Hawaiian Single Fins: Quivers of Distinction

Greetings, Shredderz! Today we have something short but very, very sweet. We have a new series here on the blog titled Quivers of Distinction. As the title suggests, this series will highlight notable quivers. (Friendly reminder to get in touch if you’ve got some boards you’d like to share!)

This lineup of Hawaiian single fins belongs to an anonymous collector in Southern California. As you can see in the photo above, he’s got impeccable taste in boards. From left to right (based on the top picture; order is reversed in the shot showing the bottom of boards)

  • 4’10” Hawaiian Island Creations channel bottom single fin, shaped by Cino Magallanes;
  • 5’9″ Lightning Bolt single fin shaped by Tom Eberly;
  • 6’4″ Local Motion swallow tail, Kailua laminate, shaper unknown (unclear if the Buttons logo sticker was added afterwards)
  • 5’9″ Local Motion (yellow board), Kaiula laminate, Dane Kealoha-inspired airbrush, shaper also unknown
  • 5’8″ T&C Surf single fin shaped by Glenn Minami

Needless to say, this is a really killer lineup of boards, brought to you by some of the finest Hawaiian craftsmen in recent history. I’m a little blown away by the 4’10” HIC / Cino single fin. Part of me wonders if this wasn’t originally created as a kneeboard. Either way I have never seen anything like it. The two Local Motion boards and the T&C / Minami single fin are incredible, too. I can’t decide between those three as my favorite. And of course, it goes without saying that any Tom Eberly Lightning Bolt board is worth any surfboard enthusiast’s time, too! Overall, this is an insanely deep lineup of vintage sticks. I love that the owner has taken the time to see that all of these single fins have been outfitted with era appropriate fins, too.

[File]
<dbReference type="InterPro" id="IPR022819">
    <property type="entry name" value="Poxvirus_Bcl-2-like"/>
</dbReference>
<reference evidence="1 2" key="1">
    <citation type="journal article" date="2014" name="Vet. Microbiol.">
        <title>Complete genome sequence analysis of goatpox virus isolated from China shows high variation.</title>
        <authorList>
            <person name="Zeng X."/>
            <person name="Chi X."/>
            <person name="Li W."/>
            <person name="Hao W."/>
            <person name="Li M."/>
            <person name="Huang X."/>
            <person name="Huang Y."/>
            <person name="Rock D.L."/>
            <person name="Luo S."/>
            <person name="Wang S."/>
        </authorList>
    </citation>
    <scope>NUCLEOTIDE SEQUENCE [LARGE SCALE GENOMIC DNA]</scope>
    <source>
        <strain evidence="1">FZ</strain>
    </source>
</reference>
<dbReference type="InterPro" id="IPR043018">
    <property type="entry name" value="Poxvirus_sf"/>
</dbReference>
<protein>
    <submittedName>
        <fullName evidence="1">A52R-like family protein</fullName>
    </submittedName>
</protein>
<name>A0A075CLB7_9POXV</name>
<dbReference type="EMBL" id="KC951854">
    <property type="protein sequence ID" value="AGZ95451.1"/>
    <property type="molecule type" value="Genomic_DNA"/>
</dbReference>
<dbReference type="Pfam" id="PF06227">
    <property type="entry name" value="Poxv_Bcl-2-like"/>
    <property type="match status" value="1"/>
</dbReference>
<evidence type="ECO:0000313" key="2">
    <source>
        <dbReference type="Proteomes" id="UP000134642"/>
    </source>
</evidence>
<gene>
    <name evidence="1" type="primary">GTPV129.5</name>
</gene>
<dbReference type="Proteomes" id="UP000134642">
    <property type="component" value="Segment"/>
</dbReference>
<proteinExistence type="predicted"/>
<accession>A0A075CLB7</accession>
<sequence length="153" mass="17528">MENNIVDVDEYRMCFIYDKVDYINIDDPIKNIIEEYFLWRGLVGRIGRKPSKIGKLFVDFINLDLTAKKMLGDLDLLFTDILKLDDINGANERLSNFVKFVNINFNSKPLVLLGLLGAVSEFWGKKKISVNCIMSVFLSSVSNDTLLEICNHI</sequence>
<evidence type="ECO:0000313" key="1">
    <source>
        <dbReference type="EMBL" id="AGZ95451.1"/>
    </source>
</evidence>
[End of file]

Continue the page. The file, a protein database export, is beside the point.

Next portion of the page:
Mahalo to the owner for the rad pics! Hopefully we’ll have some more killer quiver shots in the near future as well.

Quivers of Distiction: An Awesome North Shore Owl Chapman Collection

If the surf industry were a high school cafeteria, then Saturdays NYC would definitely be sitting at the cool kids’ table. I imagine the Saturdays founders are hanging out with European models in SoHo right now while I sit here in my apartment, surrounded by empty Kind Bar wrappers and piles of unfolded laundry. But I digress. Saturdays used to publish a killer print magazine filled with beautiful photography and great features. I highly recommend picking up a back issue or two. Nowadays, Saturdays Magazine can be found online, where it continues to publish great content. The most recent blog post details the Owl Chapman quivers of two North Shore fixtures, Andy St. Onge and Rick Williams. Owl Chapman remains one of the pre-eminent builders of big wave boards, and the Saturdays Magazine post is a great opportunity to get a closer look at his shapes. Check out the blog post here, and if you know the Saturdays guys, put in a good word for me so I can come to one of their parties the next time I’m in New York.

Photo above via Saturdays Magazine. Photo taken by Joey Trisolini. jtrisolini on Instagram